Trump aides held in contempt for ignoring Jan. 6 subpoenas

Trump aides held in contempt for ignoring Jan. 6 subpoenas

The House of Representatives voted Wednesday to hold former Trump advisers Peter Navarro and Dan Scavino in contempt of Congress for refusing to cooperate in the investigation into the Jan. 6 attack at the US Capitol.

Lawmakers in the lower chamber adopted a resolution to send contempt charges against the duo to the Justice Department.

Navarro, Trump’s trade adviser, and Scavino, a White House communications aide, ignored subpoenas to address their false claims of voter fraud in the 2020 election that congressional investigators said led to the riots months later.

Scavino allegedly reached out to conspiracy theorists and violent extremists on social media to lure them to the Capitol on Jan. 6, 2021.

Navarro had written a false report alleging that President Joe Biden stole the election, and worked to delay Congress’s certification of the results that day, the congressional investigators said.

Both men argued their silence was protected under “executive privilege,” which was waived after the Biden administration found the exemption was “not in the national interest, and therefore is not justified.”

Wednesday’s vote passed along partisan lines with two exceptions and sparked a contentious debate on the floor of Congress.

Committee Chairman U.S. Representative Bennie Thompson (D-MS) and Vice-Chair Rep. Liz Cheney (R-WY) lead the U.S. House Select Committee to Investigate the January 6th Attack on the U.S. Capitol.
The House of Representatives voted to hold two former Donald Trump advisors in contempt for refusing to cooperate with the Jan. 6 riot investigation.
REUTERS/Jonathan Ernst
White House Social Media Director Dan Scavino walks across the South Lawn of the White House to board Marine One in Washington, Oct. 3, 2019.
Dan Scavino, a White House communications aide, ignored a subpoena to address his false claims of voter fraud in the 2020 election.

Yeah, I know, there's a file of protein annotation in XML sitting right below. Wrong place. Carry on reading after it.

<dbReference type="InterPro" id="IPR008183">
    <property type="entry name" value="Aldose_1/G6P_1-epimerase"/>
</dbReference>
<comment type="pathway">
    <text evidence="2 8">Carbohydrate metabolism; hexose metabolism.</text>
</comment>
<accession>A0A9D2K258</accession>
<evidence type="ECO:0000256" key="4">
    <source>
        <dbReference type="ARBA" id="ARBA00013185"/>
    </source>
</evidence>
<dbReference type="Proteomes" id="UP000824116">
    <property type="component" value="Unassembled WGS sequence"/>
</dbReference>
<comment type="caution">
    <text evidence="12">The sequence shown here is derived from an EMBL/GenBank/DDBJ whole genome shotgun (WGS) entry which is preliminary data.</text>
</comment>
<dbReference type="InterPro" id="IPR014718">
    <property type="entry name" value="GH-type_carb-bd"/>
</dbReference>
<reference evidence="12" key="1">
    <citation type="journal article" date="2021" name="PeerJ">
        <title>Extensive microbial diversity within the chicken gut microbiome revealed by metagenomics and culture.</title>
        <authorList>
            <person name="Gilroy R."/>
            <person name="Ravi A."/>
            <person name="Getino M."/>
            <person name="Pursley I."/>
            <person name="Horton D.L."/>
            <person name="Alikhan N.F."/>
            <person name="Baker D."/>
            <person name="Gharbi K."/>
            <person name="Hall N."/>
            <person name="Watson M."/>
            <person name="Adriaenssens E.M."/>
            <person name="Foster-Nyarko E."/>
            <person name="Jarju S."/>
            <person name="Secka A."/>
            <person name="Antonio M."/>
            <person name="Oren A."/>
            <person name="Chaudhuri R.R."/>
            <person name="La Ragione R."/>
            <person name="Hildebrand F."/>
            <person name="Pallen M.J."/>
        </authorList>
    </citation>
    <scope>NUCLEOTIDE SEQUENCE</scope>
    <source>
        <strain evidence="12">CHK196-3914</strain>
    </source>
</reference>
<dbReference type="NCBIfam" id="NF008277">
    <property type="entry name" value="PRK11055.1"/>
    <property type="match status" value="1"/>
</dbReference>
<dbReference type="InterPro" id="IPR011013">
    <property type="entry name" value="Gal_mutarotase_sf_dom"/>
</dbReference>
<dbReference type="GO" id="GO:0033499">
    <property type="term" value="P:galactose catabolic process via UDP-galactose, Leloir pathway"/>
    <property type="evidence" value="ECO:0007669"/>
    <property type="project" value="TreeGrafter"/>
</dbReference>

AP/Andrew Harnik
White House trade adviser Peter Navarro holds his notes after a television interview at the White House, Monday, Oct. 12, 2020.
Peter Navarro, Trump’s trade adviser, a false report alleging that President Joe Biden stole the election, according to investigators.
AP/Alex Brandon

Rep. Liz Cheney of Wyoming and Rep. Adam Kinzinger of Illinois were the only Republicans to support the measure. The pair also represent the only GOP members on the nine-person House select committee probing the Capitol riot.

Senate Minority Leader Kevin McCarthy called the proceedings a “political show trial” and said Democrats were “criminalizing dissent.”

Rep. Jamie Raskin, a Maryland Democrat on the select panel, said the vote demonstrated that “open contempt and mockery for this process, and for the rule of law” would not be tolerated.

Vice Chair Liz Cheney, R-Wyo., listens at left as Rep. Jamie Raskin, D-Md., speaks as the House committee investigating the Jan. 6 attack.
Rep. Jamie Raskin said it is “just amazing” that Republicans think they can get away with the insurrection.
AP/J. Scott Applewhite

Scavino had “refused to testify before Congress about what he knows about the most dangerous and sweeping assault on the United States Congress since the War of 1812,” Raskin said.

“I mean, it is just amazing that they [Republicans] think they can get away with this,” he told reporters.

Navarro and Scavino are the third and fourth former lieutenants of President Donald Trump to be sanctioned by the House for refusing to testify about their roles in the riot. They could face $100,000 and up to a year in prison if prosecuted and convicted by the feds.

Former White House strategist Steve Bannon and former chief of staff Mark Meadows were also found in contempt after ignoring the panel’s subpoenas.

Bannon was indicted, but federal prosecutors had not yet brought charges against Meadows, to the frustration of House investigators.

More than 800 other witnesses had been interviewed by the panel, including Trump’s daughter Ivanka Trump and her husband, Jared Kushner.

The committee alleged last week in a court filing that Trump and his cohorts criminally conspired to “defraud the United States” by provoking a violent mob of supporters to disrupt the certification of his 2020 election loss.

With AP wires

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